Author: Karl-Heinz Oehler, Partner and Managing Director, Denison Consulting Europe
18 Dec 2019
With the combination of globalised markets, disruptive technology, political turmoil and the transformation of social structures, a growing sense of economic uncertainty has created inherent risk in the global economy. Identifying and understanding risk and the potential impact on organisational effectiveness is a critical issue facing almost all CEOs. If companies are to continue creating value for their stakeholders in these turbulent business conditions, they must adopt a new economic model – one of adaptability and resilience.
While many of the traditional approaches to coping with new realities have only marginally mitigated these new challenges, company culture has emerged as a potential differentiator and is now receiving more attention. As a result, more CEOs are highlighting the importance of a healthy corporate culture to sustain high performance in any circumstance.
Company culture can be influenced by those at the top, but ultimately grows from the bottom of the organisation
Many CEOs write that they expect human resources (HR) departments to function more strategically and to act as a business in itself. In reality, HR is only one piece of the organisational structure that contributes to sustainable performance. Company culture is inherently systemic, and managing the different (and at times, competing) functional interests and dynamic elements within a business is a balancing act for CEOs and C-suite management.
Take it from the top
Our rigorous research at Denison Consulting over the past two decades has provided evidence that a healthy company culture is a powerful enabler for better financial results. Almost all CEOs and management teams recognise the importance of building a high-performing culture that is appropriate for their industry. They know that employees deliver excellent results if they understand the meaning and purpose of their role and the work they perform. Leadership is not just about building a profitable business – it is equally about building meaning and purpose for employees. The HR department plays a critical role in this process.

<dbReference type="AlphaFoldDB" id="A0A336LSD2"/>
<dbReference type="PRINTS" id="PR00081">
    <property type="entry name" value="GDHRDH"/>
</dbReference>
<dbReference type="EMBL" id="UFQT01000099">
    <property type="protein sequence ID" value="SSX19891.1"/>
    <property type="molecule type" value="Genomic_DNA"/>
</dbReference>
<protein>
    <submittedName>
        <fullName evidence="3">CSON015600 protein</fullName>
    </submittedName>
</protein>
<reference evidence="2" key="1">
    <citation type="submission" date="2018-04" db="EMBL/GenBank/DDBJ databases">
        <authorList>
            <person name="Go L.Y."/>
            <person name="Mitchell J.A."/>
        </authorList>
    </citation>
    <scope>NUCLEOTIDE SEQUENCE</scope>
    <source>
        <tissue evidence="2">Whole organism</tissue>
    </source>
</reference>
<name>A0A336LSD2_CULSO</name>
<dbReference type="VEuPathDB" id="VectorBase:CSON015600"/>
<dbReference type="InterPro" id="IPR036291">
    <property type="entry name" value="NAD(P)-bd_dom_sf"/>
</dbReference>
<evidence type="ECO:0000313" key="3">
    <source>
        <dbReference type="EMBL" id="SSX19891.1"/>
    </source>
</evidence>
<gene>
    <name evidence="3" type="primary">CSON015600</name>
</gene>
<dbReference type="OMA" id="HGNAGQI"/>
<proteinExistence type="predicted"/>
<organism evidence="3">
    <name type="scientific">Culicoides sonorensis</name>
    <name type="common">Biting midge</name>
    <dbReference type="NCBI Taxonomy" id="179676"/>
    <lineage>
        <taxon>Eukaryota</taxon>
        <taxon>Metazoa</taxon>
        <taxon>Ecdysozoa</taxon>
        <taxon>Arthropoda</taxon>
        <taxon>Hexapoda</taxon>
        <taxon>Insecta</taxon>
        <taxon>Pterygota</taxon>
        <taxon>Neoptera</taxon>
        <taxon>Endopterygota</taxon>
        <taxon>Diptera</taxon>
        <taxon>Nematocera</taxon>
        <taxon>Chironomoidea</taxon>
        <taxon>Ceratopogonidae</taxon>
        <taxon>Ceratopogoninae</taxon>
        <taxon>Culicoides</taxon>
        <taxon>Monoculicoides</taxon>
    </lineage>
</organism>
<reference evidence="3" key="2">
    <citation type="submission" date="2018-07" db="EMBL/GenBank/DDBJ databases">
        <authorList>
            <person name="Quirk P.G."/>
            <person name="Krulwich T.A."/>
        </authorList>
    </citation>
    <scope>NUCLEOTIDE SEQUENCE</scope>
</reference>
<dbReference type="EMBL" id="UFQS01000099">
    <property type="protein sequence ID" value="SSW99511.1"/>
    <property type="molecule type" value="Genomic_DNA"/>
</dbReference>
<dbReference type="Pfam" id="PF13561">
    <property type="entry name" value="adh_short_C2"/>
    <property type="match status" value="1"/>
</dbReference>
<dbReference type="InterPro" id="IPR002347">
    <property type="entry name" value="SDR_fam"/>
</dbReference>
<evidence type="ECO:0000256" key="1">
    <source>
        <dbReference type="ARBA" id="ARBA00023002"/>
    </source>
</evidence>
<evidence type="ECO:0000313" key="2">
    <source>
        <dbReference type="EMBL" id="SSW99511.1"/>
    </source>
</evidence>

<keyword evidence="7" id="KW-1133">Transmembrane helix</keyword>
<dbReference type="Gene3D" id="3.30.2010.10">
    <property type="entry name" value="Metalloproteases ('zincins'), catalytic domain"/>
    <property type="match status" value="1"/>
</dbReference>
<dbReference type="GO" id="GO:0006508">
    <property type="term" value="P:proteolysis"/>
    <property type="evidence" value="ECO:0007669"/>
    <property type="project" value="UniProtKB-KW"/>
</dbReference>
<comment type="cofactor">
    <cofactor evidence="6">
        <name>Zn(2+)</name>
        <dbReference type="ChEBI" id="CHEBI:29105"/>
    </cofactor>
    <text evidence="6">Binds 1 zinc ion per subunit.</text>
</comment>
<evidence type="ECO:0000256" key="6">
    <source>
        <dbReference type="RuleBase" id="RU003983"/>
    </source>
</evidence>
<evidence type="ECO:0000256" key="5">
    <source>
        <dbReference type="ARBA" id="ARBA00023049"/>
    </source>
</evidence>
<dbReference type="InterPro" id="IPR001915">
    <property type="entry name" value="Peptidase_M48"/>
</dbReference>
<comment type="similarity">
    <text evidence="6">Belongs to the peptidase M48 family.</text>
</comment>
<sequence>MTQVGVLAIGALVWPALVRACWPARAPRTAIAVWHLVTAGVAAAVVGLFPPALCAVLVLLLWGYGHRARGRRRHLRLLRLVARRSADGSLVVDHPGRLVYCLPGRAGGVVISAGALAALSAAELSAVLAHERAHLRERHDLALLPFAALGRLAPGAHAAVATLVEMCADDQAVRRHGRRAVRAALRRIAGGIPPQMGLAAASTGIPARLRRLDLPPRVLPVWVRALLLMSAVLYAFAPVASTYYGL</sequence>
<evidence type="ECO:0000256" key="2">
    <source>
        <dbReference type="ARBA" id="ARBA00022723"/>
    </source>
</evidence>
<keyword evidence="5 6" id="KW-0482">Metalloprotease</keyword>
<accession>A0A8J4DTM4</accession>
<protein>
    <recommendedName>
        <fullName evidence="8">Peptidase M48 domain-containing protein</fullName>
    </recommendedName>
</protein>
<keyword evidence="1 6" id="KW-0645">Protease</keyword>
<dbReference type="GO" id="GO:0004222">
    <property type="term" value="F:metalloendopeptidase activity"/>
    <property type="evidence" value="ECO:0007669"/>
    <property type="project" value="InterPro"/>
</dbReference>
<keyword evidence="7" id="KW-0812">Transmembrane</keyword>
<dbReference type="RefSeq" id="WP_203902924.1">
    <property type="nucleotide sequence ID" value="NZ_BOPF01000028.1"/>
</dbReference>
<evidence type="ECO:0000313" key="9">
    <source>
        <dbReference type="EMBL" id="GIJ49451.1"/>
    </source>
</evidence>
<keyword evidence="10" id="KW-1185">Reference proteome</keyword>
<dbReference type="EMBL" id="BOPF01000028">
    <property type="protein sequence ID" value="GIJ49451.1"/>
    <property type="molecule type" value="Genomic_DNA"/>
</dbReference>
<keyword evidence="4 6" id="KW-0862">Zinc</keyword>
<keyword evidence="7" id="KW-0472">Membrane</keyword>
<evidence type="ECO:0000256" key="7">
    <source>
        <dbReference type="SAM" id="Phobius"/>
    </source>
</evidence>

The logical consequence for a HR department that acts like a business is that it becomes an integral part of the company’s value-creation chain – hence, its success is assessed in terms of its contribution to the company’s performance. Stakeholders (including employees) have a vested interest in sustained strong business performance. While CEOs are quick to say that human talent is their company’s greatest asset, it is important to mention the costs that underperforming staff can carry for businesses. A good HR team is crucial for getting this right.
Treating employees as assets means managing them is a business process that requires the same rigour as other aspects of the business. Unless the interdependencies between people and business processes are recognised as a means to make correct employee development decisions, it is difficult to
drive HR value creation.
Identification of the most appropriate key performance indicators is of the utmost importance in ensuring the right metrics are measured
Companies cannot achieve sustained success through just one aspect of their business. Results are derived from how effectively the different functional areas of a company interact and how employees cooperate in order to generate revenue. This is where the importance of company culture becomes clear.